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InfoQ Homepage News IBM Fully Homomorphic Encryption Toolkit Now Available for MacOS and iOS

IBM Fully Homomorphic Encryption Toolkit Now Available for MacOS and iOS

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IBM's Fully Homomorphic Encryption (FHE) Toolkit aims to allow developers to start using FHE in their solutions. According to IBM, FHE can have a dramatic impact on data security and privacy in highly regulated industries by enabling computing directly on encrypted data.

Broadly classifiable within the same arena as secure multi-party computation, Homomorphic Encryption is an approach to secure computation that does not require decrypting your data in order to process them. Instead, homomorphic encryption enables processing ciphertexts with the guarantee that encrypted results match those that would be produced by first decrypting input data, processing them, and finally encrypting them.

Homomorphic Encryption (HE) can be partially homomorphic, somewhat homomorphic, leveled fully homomorphic, or fully homomorphic, depending on the number and kind of allowed primitive operations. For example, partially homomorphic encryption only uses one type of operation, either addition or multiplication, that can be applied an unlimited number of times to the ciphertexts. The commonly used RSA algorithm is a kind of partially homomorphic encryption. Somewhat homomorphic encryption may use one kind of operation, just like partially homomorphic, but it can only be performed a limited number of times. Fully homomorphic encryption, instead, enables using both addition and multiplication an unlimited number of times.

According to IBM researcher Flavio Bergamaschi, FHE is well suited to industries with strict regulations, such as finance and healthcare.

IBM Fully Homomorphic Encryption Toolkit is based on HELib, an open source HE library providing a number of low-level routines such set, add, multiply, shift, and others, along with higher-level features for automatic noise management, multi-threading, and so on.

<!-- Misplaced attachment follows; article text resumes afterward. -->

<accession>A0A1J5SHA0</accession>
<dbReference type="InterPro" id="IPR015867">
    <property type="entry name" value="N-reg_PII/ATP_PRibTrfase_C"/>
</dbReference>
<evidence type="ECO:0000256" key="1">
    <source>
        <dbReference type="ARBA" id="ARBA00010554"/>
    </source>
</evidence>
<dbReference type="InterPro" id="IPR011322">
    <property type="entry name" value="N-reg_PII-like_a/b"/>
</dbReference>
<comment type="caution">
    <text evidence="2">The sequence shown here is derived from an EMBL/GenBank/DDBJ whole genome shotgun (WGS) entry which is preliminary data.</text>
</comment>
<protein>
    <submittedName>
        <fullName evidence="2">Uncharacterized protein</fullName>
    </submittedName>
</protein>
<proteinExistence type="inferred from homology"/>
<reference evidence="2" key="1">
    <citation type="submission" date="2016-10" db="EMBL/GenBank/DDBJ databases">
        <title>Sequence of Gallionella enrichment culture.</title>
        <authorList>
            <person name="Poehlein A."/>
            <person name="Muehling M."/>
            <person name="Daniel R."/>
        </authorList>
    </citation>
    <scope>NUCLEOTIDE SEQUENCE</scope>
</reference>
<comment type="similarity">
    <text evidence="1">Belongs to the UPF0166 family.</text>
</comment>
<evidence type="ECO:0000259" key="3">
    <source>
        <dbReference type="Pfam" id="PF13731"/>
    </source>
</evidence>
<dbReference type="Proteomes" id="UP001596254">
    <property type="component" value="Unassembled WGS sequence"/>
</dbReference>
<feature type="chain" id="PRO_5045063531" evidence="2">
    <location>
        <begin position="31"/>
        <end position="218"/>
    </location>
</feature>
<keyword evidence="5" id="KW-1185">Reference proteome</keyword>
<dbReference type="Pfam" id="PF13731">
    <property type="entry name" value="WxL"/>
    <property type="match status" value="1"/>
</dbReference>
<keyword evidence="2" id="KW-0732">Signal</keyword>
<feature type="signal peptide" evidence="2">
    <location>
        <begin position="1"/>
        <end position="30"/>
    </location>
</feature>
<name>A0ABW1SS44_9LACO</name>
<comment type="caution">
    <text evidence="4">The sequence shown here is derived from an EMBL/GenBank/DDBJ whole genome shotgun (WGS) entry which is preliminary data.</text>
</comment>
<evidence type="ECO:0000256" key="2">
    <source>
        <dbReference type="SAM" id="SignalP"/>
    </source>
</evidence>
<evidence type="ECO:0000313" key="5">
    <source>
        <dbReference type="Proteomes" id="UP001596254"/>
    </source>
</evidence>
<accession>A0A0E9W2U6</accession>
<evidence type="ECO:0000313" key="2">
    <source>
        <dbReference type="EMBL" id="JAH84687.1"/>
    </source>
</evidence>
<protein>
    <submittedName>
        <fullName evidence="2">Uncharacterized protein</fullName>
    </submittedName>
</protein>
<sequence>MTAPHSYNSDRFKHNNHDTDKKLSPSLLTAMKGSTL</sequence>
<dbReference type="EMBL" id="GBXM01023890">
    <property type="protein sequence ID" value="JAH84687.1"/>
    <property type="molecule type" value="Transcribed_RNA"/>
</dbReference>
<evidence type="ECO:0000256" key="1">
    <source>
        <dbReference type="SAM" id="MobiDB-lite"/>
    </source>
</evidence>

IBM Research helped pioneer FHE in 2009 with the creation of HeLib, which has grown to become the world’s most mature and versatile encryption library. Since then, we have made significant strides in performance, achieving over a 100x improvement in speed that allows FHE to be leveraged in the applications we rely on in our everyday lives.

Homomorphic encryption requires a specific skill-set for programmers and IBM HFE Toolkit aims to make it easier for them to start using this technology.

It was no small feat to synthesize 11 years of top-notch cryptography research into a streamlined developer experience that is accessible and freely available to anyone in the time most people would spend to brew a pot of coffee or de-clutter a desk.

As mentioned, IBM initial release supports macOS and iOS, with Linux and Android coming soon. The toolkit provides a ready-to-use playground including a sample app that perform a query on an encrypted database. The query takes about 80 seconds on a MacBook Pro and the relevant code is shown below:

     /************ Perform the database search ************/

     dispatch_async(dispatch_get_main_queue(), ^(void){
        [self.logging setStringValue:[NSString stringWithFormat:@"Searching the Database"]];
     });
     FHE_NTIMER_START(Query_search);
     std::vector<helib::Ctxt> mask;
     mask.reserve(address_book.size());
     for (const auto& encrypted_pair : encrypted_address_book) {
       helib::Ctxt mask_entry = encrypted_pair.first; // Copy of database key
       mask_entry -= query;                           // Calculate the difference
       mask_entry.power(p - 1);                       // FLT
       mask_entry.negate();                           // Negate the ciphertext
       mask_entry.addConstant(NTL::ZZX(1));           // 1 - mask = 0 or 1
       // Create a vector of copies of the mask
       std::vector<helib::Ctxt> rotated_masks(ea.size(), mask_entry);
       for (int i = 1; i < rotated_masks.size(); i++)
         ea.rotate(rotated_masks[i], i);             // Rotate each of the masks
       totalProduct(mask_entry, rotated_masks);      // Multiply each of the masks
       mask_entry.multiplyBy(encrypted_pair.second); // multiply mask with values
       mask.push_back(mask_entry);
     }

    // Aggregate the results into a single ciphertext
    // Note: This code is for educational purposes and thus we try to refrain
    // from using the STL and do not use std::accumulate
    helib::Ctxt value = mask[0];
    for (int i = 1; i < mask.size(); i++)
        value += mask[i];

    FHE_NTIMER_STOP(Query_search);

Homomorphic encryption is still a rather young field which attracts lots of research efforts. IBM is not the only company investing on homomorphic encryption. Microsoft, for instance, released SEAL (Simple Encrypted Arithmetic Library), and Google recently unveiled its Private Join and Compute tool.

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